During World War II, bystanders in the community of Grossröhrsdorf, a small East German village near Dresden, witnessed a Jewish family being taken away by the Nazis.
The parents, Curt and Regina Schönwald, became victims of the gas chambers that killed millions of Jews. But before being sent to Buchenwald, Curt, a decorated World War I soldier, was released to sell his business, a textile shop the family had owned since 1928. During that brief reprieve, the couple managed to send their children, Heinz and Suze, to safety in America and what was then Rhodesia.
But the community of Grossröhrsdorf never forgot the family, and for decades lived with the shame of not acting as their friends and neighbours were taken away to certain death.
Captured by the story, German theologian Pastor Norbert Littig spent 25 years researching what happened to the family – a complicated endeavour, given that the German Democratic Republic (GDR) did not allow this type of research – and began a reconciliatory process, piecing together memories from the bystanders.
This work inspired a book, and the community later issued a formal apology, the Grossröhrsdorf Apology, acknowledging their failure to protect the Schönwalds.
In November 2008 a memorial to Curt and Regina Schönwald was erected in the town during a week of "dignified remembrance". It reflected similar post-WWII reparation efforts, particularly by German Christians who'd also "stood by and watched", as a confession of their guilt. Organisations were formed to care for Jewish cemeteries and the aged, many of whom had survived the Holocaust.
Littig is now active in school exchanges that promote peace between Germany, Israel and Palestine. During his recent visit to South Africa in February, he addressed participants at UCT's 'Reconciliation, Intergenerational Trauma and Higher Education' colloquium.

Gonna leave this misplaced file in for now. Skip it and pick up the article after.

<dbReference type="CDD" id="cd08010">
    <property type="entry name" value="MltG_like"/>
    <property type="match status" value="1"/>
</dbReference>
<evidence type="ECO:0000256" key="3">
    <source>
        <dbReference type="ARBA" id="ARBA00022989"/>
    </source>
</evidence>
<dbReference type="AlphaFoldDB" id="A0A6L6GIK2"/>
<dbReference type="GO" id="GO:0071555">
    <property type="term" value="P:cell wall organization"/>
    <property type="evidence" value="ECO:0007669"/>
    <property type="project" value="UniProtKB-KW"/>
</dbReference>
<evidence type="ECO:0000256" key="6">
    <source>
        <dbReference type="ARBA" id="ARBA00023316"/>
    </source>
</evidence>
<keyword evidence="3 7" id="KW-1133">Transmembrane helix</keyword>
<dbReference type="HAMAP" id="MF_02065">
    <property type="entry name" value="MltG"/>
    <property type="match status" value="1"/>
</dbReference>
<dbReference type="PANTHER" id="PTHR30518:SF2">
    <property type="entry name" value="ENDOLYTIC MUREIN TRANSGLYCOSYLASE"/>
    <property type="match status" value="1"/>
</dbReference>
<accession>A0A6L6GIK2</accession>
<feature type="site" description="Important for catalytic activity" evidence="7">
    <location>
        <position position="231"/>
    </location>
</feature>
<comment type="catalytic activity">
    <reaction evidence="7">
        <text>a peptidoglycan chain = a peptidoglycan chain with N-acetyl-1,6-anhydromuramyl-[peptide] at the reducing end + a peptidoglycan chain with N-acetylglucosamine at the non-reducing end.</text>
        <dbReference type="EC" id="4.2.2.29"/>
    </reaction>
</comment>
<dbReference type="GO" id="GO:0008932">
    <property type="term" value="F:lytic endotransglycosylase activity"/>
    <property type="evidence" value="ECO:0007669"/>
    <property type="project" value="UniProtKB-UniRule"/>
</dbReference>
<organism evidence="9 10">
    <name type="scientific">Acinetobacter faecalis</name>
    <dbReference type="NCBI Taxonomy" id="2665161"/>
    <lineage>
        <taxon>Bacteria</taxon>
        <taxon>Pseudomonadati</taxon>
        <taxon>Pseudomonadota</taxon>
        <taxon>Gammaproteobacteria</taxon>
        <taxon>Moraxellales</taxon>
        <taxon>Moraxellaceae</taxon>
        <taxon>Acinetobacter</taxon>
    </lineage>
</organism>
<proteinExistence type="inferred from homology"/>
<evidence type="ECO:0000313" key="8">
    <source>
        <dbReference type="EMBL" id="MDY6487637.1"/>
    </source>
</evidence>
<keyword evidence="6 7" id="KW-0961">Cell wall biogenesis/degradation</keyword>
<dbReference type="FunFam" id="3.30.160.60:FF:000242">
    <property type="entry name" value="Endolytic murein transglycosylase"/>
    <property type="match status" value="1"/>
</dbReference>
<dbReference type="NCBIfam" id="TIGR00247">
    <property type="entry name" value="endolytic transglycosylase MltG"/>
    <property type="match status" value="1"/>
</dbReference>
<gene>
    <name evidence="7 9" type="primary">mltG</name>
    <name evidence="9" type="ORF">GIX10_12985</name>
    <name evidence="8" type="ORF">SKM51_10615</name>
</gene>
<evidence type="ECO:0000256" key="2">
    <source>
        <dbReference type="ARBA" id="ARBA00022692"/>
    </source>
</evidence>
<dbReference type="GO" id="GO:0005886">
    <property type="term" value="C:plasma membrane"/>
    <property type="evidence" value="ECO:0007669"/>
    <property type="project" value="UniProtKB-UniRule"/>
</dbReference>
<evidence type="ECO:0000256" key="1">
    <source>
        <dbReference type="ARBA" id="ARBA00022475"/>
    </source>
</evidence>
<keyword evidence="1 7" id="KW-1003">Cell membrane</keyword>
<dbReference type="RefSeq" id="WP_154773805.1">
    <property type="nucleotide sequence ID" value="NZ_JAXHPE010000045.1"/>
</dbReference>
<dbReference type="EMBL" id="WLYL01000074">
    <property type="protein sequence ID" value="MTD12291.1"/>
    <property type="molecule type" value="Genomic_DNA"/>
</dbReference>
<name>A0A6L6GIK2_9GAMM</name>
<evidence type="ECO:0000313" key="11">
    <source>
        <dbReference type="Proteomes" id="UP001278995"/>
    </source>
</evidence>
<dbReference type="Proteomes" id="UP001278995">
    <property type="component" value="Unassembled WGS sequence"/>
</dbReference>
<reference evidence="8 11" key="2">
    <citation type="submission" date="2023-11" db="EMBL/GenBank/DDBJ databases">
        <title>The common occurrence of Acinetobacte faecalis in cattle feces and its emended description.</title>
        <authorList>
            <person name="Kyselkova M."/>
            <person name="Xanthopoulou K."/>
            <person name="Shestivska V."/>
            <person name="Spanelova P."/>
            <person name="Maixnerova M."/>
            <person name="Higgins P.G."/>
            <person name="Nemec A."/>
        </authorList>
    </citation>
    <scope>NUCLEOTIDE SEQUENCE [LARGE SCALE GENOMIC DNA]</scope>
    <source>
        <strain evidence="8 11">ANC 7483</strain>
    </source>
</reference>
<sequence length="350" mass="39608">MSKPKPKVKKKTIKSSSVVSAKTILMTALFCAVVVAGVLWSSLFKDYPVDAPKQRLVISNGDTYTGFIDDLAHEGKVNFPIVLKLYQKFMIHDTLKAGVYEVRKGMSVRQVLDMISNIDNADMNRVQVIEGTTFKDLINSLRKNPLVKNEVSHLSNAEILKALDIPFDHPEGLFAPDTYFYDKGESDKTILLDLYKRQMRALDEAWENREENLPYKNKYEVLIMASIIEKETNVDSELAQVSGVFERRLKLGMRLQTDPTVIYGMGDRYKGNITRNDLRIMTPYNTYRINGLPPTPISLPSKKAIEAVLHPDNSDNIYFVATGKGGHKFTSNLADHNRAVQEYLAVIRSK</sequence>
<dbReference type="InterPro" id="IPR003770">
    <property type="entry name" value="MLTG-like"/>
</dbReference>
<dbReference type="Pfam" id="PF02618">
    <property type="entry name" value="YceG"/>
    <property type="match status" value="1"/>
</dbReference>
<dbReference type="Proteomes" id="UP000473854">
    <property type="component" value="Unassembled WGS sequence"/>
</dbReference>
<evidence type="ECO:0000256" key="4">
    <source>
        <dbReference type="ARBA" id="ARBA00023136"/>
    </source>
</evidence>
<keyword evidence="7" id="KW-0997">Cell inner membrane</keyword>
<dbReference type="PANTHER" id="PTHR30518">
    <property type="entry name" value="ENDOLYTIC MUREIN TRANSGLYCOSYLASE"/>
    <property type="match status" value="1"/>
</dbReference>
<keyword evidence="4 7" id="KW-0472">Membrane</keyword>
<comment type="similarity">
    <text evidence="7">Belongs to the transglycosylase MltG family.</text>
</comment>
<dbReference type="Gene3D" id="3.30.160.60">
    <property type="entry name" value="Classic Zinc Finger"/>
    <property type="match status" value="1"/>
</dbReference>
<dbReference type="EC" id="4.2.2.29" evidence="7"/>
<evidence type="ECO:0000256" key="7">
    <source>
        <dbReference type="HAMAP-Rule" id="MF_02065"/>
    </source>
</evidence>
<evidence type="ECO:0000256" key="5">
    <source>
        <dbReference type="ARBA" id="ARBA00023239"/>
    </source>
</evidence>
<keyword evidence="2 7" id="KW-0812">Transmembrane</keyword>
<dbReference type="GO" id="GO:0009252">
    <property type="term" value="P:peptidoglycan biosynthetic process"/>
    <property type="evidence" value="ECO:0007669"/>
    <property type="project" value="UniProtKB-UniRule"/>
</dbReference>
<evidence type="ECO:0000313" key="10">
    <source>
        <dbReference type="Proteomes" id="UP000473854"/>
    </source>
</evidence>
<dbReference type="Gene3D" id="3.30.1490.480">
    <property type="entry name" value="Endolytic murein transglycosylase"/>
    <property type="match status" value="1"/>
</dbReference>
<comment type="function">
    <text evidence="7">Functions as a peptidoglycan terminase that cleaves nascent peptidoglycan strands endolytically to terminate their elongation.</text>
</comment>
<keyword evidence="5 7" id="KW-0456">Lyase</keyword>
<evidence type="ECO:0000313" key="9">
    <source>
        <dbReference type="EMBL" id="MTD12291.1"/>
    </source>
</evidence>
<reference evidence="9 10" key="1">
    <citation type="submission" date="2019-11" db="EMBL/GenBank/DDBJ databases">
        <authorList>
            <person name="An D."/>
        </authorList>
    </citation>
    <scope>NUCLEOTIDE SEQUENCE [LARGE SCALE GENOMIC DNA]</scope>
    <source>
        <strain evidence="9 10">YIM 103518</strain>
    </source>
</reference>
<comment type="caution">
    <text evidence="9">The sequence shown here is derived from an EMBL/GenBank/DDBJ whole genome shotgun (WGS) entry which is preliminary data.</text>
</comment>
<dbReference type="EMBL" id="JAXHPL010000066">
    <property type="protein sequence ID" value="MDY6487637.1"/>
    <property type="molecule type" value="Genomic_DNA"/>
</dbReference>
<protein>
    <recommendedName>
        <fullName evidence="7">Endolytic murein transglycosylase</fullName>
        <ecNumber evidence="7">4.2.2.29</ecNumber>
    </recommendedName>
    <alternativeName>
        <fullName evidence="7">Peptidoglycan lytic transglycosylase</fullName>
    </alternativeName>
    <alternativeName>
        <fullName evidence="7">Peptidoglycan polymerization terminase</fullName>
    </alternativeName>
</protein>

Acknowledging blame: German theologian Pastor Norbert Littig, with a translator Dr Tania Katzschner, recounting his research on a World War II Jewish family taken by the Nazis as their fellow villagers looked on. The theme of his talk was apology, reparation, and forgiveness, delivered at the 'Reconciliation, Intergenerational Trauma and Higher Education' colloquium in February.
The Grossröhrsdorf Apology is in some ways reminiscent of South Africa's own path to truth and reconciliation. South Africans also experience multiple levels of trauma as a result of the country's fraught past, compounded by current stigma and shame around HIV, race, class and sexual orientation, said HAICU director and colloquium architect Dr Cal Volks.
Should South African 'bystanders' be doing more to acknowledge what did or didn't take place in South Africa, asked Volks? "Do we need more fora and facilities for discussion, healing, and reconciliation in appropriate settings, including institutions like UCT?"
Littig's presentation, delivered with the help of translator Dr Tania Katzschner, was especially close to home for Volks – who is one of Suze Schönwald's granddaughters.
Volks only heard more detail of what happened to her family from Pastor Littig later on in life.
For her, the burden of acknowledgment is felt at two levels: as a descendant of German Jews, and as a white South African. This experience has only deepened her exploration of the many narratives around the possible impact of intergenerational trauma and the need to address it at Higher Education Institutions.
The full weight of trauma, whether at the hands of Nazis or perpetrators of apartheid atrocities, is often experienced by the second and third generations, said Ken Wald, professor of American Jewish Culture and Society at the University of Florida, in a Skype interview. Wald, too, is a survivor of intergenerational trauma, and a descendant of Heinz Schönwald.
For both Volks and Wald, learning the story of Curt and Regina Schönwald returned a lost piece of history, and gave them the chance to make a level of peace with the past – interrupting the transmission of trauma from one generation to the next.
Volks has since visited the memorial to Curt and Regina and is acutely aware of the importance of acknowledgement and responsibility.
"Acknowledgements of the failure to interrupt violence are important. They have the potential to facilitate 'empathic repair' by allowing the victims and perpetrators to engage with each other."
Story by Helen Swingler. Pictures by Raymond Botha.
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